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Penn State Football: Nothing Wrong With Franklin Bringing Along Vanderbilt Recruits

by on January 21, 2014 11:30 AM

Recruiting is, at it's very core a messy business.

The intentions of the system are pure. To sell a recruit on a football program and the university at large. If anything it's a way to see the best of what a school has to offer. A recruit has to pick a school and recruiting is in many ways the best means of making that decision.

It's not all that different than the process used to bring in top notch students to a research program or the stacks of pamphlets sent out to high school students within 100 miles of any given university.

But the problem with recruiting is that there are no set rules. Sure, there are NCAA regulations that prevent people from paying athletes, there are certain periods when you can't contact a prospect, how often a recruit can visit, when he can sign a letter of intent. Those rules are there to supposedly level the playing field, outside of that what is "ethical" within the world of recruiting is a much less exact science.

And those kind of undefined ethics are giving Penn State fans fits over the past few days as new head coach James Franklin has brought in a total of five recruits that were previously committed to him while at Vanderbilt.

The most recent so-called pillage came on Monday night as three-star quarterback commit Trace McSorley and three-star defensive back Grant Haley both flipped their commitments to Penn State. They are the fourth and fifth prospects to do so. Penn State also has reportedly lost Donte Raymond a three-star outside linebacker to Delaware, a perhaps not so coincidental occurrence to Penn State's sudden expansion of the current recruiting class. (Carefrontations are nothing new at Penn State though.)

At face value there is nothing inherently wrong with what Franklin did. The thought that athletes will stay committed to a university no matter what, even through a coaching change, because they're all "men of their word" bound to the vision of a school is an idealistic notion. (Although even Franklin has tossed a similar phrase around). Prospects will go to a school for an education and they will go to a school for a coach. In a perfect world they go to a school where they can get both, but in many cases they are committed to a coach. 

“I think the biggest thing is when a kid commits to Vanderbilt, I go into great detail and make sure they understand what they’re doing – that they understand ‘commitment’ and ‘what commitment means.’ That I’d say if five other schools come in and offer you, would you change your mind?" Franklin once said.

"We make sure everybody is on the same page: the kid, the parents, and the high school coach. We explain it in real detail. I would just rather a kid not commit to us than commit and not be completely sure what he’s going to do. When you lose a kid, it hurts your heart. You feel bad, like all college coaches do, because you feel like your institution is the best possible place for that kid. So when you lose them, it hurts."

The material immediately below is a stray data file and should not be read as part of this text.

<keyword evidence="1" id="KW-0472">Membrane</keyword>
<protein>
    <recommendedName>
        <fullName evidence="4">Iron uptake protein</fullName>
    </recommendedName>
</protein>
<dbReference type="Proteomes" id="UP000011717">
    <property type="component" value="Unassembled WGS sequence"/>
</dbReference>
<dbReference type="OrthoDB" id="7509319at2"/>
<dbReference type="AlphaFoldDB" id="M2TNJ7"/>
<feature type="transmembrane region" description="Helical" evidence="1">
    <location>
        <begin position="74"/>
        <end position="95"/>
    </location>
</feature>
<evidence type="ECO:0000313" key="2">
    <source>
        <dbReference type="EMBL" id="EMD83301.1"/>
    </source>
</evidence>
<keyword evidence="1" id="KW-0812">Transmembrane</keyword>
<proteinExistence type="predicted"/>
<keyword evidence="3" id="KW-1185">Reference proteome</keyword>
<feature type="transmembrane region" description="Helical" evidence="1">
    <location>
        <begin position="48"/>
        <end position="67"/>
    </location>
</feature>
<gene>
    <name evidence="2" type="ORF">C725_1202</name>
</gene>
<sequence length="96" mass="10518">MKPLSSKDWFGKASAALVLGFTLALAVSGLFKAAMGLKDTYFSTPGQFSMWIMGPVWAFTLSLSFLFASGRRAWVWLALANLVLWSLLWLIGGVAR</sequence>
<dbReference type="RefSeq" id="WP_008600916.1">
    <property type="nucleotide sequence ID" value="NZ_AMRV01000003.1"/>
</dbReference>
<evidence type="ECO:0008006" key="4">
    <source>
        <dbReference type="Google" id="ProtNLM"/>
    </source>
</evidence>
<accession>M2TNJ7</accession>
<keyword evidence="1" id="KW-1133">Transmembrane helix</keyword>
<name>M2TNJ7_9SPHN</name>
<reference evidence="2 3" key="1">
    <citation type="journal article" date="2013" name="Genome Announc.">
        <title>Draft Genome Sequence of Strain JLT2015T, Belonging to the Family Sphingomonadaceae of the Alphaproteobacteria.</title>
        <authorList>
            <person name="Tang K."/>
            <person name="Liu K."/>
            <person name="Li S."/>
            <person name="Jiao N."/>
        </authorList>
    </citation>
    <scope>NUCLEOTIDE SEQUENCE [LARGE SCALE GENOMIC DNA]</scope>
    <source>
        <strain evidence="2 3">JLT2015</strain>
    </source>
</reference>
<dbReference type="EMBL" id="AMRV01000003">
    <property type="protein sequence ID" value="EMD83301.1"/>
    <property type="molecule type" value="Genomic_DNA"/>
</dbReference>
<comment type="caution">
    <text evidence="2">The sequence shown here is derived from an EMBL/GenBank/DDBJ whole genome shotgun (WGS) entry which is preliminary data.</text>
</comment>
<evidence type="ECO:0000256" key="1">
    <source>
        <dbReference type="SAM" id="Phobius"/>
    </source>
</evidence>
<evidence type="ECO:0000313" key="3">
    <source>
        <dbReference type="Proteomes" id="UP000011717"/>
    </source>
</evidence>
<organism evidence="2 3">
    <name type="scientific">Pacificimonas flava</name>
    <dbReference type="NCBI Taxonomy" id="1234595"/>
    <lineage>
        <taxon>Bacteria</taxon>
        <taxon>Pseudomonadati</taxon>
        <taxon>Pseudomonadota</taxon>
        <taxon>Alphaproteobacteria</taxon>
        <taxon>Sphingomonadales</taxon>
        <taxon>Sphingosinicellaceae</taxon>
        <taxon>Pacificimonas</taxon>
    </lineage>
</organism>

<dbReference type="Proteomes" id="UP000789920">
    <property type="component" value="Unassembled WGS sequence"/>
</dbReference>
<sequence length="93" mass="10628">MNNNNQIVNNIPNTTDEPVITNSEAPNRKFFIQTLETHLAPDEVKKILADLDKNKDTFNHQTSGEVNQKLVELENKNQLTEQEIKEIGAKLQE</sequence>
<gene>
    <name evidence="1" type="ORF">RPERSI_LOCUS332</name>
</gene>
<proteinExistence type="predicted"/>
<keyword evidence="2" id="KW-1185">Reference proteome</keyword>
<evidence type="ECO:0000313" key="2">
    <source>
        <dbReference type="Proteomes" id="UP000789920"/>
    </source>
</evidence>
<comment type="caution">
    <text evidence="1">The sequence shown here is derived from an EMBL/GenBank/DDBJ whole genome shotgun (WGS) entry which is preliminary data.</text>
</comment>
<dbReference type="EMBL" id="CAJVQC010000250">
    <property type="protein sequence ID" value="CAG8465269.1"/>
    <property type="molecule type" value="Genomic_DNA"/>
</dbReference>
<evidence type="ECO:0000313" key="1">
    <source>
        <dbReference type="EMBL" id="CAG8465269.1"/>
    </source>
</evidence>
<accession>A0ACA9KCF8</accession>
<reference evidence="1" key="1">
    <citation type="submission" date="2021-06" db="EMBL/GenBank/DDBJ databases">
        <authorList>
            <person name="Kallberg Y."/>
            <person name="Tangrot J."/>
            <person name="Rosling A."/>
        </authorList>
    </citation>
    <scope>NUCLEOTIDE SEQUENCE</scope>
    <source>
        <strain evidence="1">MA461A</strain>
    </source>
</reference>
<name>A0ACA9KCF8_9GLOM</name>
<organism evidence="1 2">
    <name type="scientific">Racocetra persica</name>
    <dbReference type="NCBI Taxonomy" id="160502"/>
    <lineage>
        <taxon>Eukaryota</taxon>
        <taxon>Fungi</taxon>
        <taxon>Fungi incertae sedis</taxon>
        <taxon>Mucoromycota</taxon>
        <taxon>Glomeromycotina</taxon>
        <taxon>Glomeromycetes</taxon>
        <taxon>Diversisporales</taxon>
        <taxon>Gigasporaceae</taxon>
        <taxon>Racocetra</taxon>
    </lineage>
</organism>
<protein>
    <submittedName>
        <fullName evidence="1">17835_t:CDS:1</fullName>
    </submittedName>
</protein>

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Do the above quotes mean Franklin doesn't stick to his own code? Well not really. If a player is committed to a university for something that is no longer there, than that player is fair game. The quote focuses on the importance of commitment during a time of stability, not when a program is changing. Students can change schools for any reason, even superficial ones. Athletes are seen as traitors when they want to stick with a coach.

Ultimately, Franklin hasn't taken players with years under their belt at Vanderbilt away from the program. He has "taken" five players who wanted to be a part of what he was building at Vanderbilt but is now in jeopardy. They wanted to follow that coach to his new job because they had built a relationship with him. As Bill O'Brien once said, "Recruiting is all about fit." And these kids fit with Franklin.

Whether chasing football aspirations over everything else is right or wrong is secondary to the fact that Franklin can't actually make a recruit leave if the recruit doesn't want to. Franklin can't actually steal anybody from anywhere. For a span of a few days, a handful of high school kids decided that they wanted to follow James Franklin to his new job and they had to leave Vanderbilt to do it. That's all.

Franklin won't be taking kids from Vanderbilt for the next three years or even the next three months. The moralizing of a recruit's decision to change schools is at best an exercise in overthinking.

In the end, Penn State fans are getting what they asked for. A coach that is high in energy, not afraid of back down from anyone and is going to do what he can to take Penn State to the "next level." This round of recruiting might make some fans feel uncomfortable, but it will be over soon. The next few rounds should be nothing but entertaining to watch unfold.

As  Clay Travis pointed out.

"Franklin's decision to leave Vandy for Penn State was strategic -- in the SEC he had to compete against the top college football programs in the country for the best recruits. At Penn State, he'll have to just beat Urban Meyer. The entire northeast -- from Northern Virginia to New England, will be his region. Toss in his home state of Pennsylvania, which he plans to dominate, and battle Urban Meyer in Ohio and you're talking about Franklin and Meyer going head-to-head above the Mason-Dixon line for all of the top players."

So it's recruiting to win championships. That's what fans wanted. Right?

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Ben Jones covers Penn State football and basketball for He's on Twitter as @Ben_Jones88.
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